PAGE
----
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Council has resolved to release the Draft Maiden Gully Precinct Structure Plan to the community for public display and submissions.
Following 12 months of community and stakeholder engagement, the Plan focuses primarily on the Maiden Gully New Development Area and identifying land in and around it which is suitable to cater for the emerging township.
Director Planning and Development Prue Mansfield said implementation of the final Precinct Structure Plan is a priority for the City of Greater Bendigo.
“The final Precinct Structure Plan will provide a framework to accommodate our growing population by implementing sustainable, long-term plans for the Maiden Gully area,” Ms Mansfield said.
“The area has undergone significant development and change in recent years, and is home to approximately 4,500 people.
“The semi-rural setting has been attractive to young families, who are also only seven kilometres from the city centre, and is expected to add an additional 4000 houses over the next 20-25 years.
“Preservation of Maiden Gully’s rural and bushland character emerged as a significant priority for the Draft Plan, as was staging future development to limit disruption to established areas and local residents.
“It is important Maiden Gully continues to expand by balancing the expectations of current residents and the needs of new communities for future generations.
“This Plan will act as a guide to do that and our ambition is to do the best we can to build new communities, not new housing estates.”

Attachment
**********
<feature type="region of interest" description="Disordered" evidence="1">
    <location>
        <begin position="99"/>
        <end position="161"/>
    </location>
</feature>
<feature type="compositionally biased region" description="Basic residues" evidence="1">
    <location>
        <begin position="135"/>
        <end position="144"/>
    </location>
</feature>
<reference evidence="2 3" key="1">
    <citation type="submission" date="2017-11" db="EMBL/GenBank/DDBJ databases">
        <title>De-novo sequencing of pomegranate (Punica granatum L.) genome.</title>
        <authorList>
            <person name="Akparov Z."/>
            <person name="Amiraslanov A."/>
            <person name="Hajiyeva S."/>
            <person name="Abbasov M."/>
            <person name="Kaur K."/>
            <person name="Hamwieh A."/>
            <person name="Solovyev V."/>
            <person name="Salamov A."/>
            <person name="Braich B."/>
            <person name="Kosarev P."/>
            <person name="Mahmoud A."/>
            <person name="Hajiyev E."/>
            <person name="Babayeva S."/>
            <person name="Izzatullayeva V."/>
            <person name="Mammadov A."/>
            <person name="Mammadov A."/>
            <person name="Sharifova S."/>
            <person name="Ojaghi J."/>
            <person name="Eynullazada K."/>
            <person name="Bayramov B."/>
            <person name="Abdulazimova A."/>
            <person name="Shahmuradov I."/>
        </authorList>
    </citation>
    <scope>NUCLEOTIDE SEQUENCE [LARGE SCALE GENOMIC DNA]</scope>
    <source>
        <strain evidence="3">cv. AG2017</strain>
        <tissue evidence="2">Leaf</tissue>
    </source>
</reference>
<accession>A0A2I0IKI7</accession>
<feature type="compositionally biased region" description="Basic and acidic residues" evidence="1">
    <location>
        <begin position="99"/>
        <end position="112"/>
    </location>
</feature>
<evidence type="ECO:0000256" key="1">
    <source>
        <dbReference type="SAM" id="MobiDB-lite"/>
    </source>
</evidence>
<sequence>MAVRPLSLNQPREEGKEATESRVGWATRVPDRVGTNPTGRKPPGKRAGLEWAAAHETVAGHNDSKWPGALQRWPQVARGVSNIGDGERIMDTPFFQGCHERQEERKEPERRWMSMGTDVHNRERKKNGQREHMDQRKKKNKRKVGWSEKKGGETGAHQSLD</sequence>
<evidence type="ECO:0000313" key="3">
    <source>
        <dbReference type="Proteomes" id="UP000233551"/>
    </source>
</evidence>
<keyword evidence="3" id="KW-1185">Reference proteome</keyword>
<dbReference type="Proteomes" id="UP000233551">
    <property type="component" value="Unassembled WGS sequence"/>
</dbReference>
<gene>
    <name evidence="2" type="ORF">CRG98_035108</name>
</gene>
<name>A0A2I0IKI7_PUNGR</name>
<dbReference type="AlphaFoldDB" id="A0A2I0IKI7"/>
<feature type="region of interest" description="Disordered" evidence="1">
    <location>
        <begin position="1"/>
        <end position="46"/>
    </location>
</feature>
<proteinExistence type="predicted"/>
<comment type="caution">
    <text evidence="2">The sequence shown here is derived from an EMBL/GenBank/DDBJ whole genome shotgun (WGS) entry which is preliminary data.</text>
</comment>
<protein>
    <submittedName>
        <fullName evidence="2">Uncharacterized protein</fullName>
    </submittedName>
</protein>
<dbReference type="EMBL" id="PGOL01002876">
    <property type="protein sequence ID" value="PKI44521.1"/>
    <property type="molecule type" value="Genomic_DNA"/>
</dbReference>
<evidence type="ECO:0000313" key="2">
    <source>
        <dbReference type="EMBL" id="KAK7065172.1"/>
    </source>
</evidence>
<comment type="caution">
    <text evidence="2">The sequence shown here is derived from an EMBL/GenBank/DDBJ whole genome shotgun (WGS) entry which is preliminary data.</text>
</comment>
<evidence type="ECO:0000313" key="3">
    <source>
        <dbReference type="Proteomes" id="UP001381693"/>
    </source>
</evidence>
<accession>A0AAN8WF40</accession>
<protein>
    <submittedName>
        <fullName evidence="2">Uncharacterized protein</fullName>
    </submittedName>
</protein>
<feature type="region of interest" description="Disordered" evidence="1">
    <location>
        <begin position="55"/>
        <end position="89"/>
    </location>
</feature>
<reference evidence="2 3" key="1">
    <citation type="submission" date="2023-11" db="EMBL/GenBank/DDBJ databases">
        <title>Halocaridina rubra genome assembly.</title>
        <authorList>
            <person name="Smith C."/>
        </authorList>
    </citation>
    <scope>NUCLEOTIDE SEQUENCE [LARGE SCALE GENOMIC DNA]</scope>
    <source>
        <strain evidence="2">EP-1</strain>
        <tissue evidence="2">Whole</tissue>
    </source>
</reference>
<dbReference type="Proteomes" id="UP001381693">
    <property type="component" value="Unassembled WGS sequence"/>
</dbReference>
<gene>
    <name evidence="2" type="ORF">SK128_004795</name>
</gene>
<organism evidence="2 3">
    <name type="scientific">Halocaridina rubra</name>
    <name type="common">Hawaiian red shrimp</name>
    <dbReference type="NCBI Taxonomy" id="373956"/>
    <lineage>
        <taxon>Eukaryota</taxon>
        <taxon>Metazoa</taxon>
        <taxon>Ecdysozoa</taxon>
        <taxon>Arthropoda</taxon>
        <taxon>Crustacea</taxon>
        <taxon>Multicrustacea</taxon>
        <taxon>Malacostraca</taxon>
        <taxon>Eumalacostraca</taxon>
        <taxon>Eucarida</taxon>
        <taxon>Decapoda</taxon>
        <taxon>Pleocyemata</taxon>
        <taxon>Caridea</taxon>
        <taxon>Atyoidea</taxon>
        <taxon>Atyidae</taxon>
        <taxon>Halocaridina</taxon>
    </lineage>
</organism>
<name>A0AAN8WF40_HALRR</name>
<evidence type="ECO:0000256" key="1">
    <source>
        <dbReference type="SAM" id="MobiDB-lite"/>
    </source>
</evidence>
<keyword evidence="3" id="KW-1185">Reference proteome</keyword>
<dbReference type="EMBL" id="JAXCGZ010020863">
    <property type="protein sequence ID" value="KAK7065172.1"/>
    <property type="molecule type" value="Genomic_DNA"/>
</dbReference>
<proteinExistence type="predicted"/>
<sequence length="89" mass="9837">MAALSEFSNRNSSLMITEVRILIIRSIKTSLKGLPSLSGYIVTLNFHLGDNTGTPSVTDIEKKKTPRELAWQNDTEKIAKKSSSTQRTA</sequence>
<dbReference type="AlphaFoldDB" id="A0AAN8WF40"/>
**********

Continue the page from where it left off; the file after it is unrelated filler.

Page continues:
There are 10 elements to the Draft Plan including:
- Image and character
- Employment and activity centre
- Community facilities
- Open space
- Integrated water management
- Bushfire management
- Transport and movement
- Utilities and energy
- Sustainable development
Ms Mansfield said the Draft Plan will be on display until June 5, before it is revised and presented to Council for adoption.
“The City wants to ensure our communities have the space, facilities and infrastructure needed to accommodate our growing population, so Maiden Gully residents are encouraged to comment on the Draft Plan to ensure they have ample opportunity to have their say on the town’s development.”
As the City of Greater Bendigo Independent Review has largely completed the consultation and research phase, the Independent Review Committee (IRC) believes that it is timely to reiterate the process that is being undertaken as the review moves towards reporting and recommendations.
In February 2013, the Council announced the appointment of a six member committee to oversee an independent review of the Council. The Council representatives on the IRC are Cr Lisa Ruffell (Mayor), Cr Peter Cox and Cr James Williams. The community representatives are Mr Rod Hanson (Chair), Margaret O’Rourke and Nigel McGuckian.
On March 6, after a thorough assessment by the IRC, the Council announced the appointment of Aurecon as the project consultant to seek and evaluate community opinions, and to undertake a detailed assessment and analysis of Council activities. The IRC’s role is to provide governance and to ensure that the process is undertaken according to the specified scope, budget and timetable.
The IRC will also ensure that due weight is given to the evidence in preparation of recommendations. The budgeted cost for the Review is $250,000 and the report is to be completed by June 30.
Aurecon is currently finalising the information gathering phase of the Review and is well advanced in preparing the structure of the report.
The Review process will:
- Benchmark the City of Greater Bendigo against other comparable councils and the private sector, where relevant
- Consider the 120 written and verbal submissions received from the public, staff and other key stakeholders
- Evaluate information and documentation received from Council and external stakeholders
- Comment on what the City does well and make recommendations for improvements